Most of the "don't text while diving" apps use GPS to determine if the person is in motion at speeds that resemble those of a car. That means those riding buses as passengers can be prevented from communications. But, more contest sensitive apps are in the works:
Researchers at Pacific Northwest National Laboratory (PNNL) are studying how software on a cell phone could analyze keystrokes to determine when that phone’s user is distracted while composing and sending text messages. This doesn’t necessarily mean the person is driving, of course, but combined with GPS and other data, it may be possible to determine when a texter is behind the wheel. In that case, the phone could shut off texting functions automatically. Such a feature could take the form of a mobile app for any phone—independent of the manufacturer, operating system and wireless service provider.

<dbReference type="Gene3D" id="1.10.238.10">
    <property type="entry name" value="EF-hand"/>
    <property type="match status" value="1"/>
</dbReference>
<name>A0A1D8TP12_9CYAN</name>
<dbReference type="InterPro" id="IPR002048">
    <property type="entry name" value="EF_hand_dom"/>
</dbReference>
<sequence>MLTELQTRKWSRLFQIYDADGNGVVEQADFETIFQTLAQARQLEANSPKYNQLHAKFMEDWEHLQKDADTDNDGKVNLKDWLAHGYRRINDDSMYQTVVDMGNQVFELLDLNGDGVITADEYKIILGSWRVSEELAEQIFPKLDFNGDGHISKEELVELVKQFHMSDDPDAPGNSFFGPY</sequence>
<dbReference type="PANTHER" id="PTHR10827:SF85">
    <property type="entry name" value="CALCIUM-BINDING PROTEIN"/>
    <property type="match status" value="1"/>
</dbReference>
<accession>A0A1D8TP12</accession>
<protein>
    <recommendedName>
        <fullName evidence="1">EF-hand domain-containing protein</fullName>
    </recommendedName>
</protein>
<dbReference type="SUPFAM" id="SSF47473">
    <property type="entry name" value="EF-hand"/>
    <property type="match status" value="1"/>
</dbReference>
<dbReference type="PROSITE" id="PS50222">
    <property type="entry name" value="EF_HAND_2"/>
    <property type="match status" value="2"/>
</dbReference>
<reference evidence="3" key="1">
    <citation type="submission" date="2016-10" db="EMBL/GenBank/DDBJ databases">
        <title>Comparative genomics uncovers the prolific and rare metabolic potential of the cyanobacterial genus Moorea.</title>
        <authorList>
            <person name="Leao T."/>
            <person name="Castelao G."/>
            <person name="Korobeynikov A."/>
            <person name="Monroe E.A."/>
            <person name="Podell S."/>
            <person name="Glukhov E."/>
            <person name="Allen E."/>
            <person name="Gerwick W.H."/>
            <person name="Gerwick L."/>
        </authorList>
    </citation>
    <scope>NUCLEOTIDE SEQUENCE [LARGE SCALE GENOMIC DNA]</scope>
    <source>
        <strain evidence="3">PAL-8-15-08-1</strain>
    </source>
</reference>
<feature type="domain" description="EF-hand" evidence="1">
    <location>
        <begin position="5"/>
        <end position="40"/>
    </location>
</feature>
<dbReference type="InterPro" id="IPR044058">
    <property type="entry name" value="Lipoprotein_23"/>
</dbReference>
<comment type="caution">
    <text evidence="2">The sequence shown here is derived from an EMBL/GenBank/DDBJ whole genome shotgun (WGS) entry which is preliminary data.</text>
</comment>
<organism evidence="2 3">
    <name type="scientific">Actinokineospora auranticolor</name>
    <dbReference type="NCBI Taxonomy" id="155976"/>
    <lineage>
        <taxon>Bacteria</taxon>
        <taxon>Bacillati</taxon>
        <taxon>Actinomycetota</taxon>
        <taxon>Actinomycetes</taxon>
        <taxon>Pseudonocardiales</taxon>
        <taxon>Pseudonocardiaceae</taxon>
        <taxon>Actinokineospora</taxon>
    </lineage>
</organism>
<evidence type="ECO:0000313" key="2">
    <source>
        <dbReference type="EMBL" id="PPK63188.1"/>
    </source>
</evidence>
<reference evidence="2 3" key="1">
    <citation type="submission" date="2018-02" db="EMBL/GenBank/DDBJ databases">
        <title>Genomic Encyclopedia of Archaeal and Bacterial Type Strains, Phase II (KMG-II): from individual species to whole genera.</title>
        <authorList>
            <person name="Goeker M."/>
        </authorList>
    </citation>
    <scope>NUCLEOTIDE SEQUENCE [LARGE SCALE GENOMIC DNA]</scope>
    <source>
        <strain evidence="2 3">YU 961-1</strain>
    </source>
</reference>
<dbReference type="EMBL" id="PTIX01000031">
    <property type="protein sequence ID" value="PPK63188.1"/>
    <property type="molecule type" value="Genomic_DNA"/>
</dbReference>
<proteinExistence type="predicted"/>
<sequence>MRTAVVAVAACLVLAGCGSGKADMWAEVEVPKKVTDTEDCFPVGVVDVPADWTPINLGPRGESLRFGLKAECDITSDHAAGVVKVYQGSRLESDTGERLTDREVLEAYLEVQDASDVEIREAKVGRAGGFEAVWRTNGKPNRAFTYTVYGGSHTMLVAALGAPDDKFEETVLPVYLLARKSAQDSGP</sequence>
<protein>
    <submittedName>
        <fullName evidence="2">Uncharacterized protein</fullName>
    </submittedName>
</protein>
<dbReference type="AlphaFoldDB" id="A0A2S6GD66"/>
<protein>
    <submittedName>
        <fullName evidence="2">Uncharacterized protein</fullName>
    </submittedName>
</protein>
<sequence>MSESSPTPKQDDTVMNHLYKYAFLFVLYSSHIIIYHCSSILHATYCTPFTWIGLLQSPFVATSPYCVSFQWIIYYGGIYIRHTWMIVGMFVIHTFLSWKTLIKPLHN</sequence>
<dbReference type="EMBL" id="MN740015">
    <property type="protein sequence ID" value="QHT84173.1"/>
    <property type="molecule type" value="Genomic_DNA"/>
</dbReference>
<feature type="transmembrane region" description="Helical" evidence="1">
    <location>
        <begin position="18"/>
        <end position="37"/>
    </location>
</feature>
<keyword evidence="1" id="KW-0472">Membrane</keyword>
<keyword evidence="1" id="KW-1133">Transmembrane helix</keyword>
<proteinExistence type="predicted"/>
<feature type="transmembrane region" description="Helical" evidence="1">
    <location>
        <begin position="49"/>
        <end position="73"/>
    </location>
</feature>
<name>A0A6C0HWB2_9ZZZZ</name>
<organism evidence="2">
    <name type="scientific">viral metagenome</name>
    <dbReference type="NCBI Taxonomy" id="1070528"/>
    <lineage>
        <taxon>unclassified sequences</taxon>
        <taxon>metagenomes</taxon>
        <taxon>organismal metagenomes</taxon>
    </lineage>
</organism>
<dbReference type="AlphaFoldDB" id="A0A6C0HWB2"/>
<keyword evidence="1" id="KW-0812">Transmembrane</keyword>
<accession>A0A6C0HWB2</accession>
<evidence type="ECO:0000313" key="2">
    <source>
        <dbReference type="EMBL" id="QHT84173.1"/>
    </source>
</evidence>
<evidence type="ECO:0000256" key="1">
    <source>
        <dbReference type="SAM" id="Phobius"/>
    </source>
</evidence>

It turns out undistracted texting has a rhythmic patter while distracted texting is more chaotic.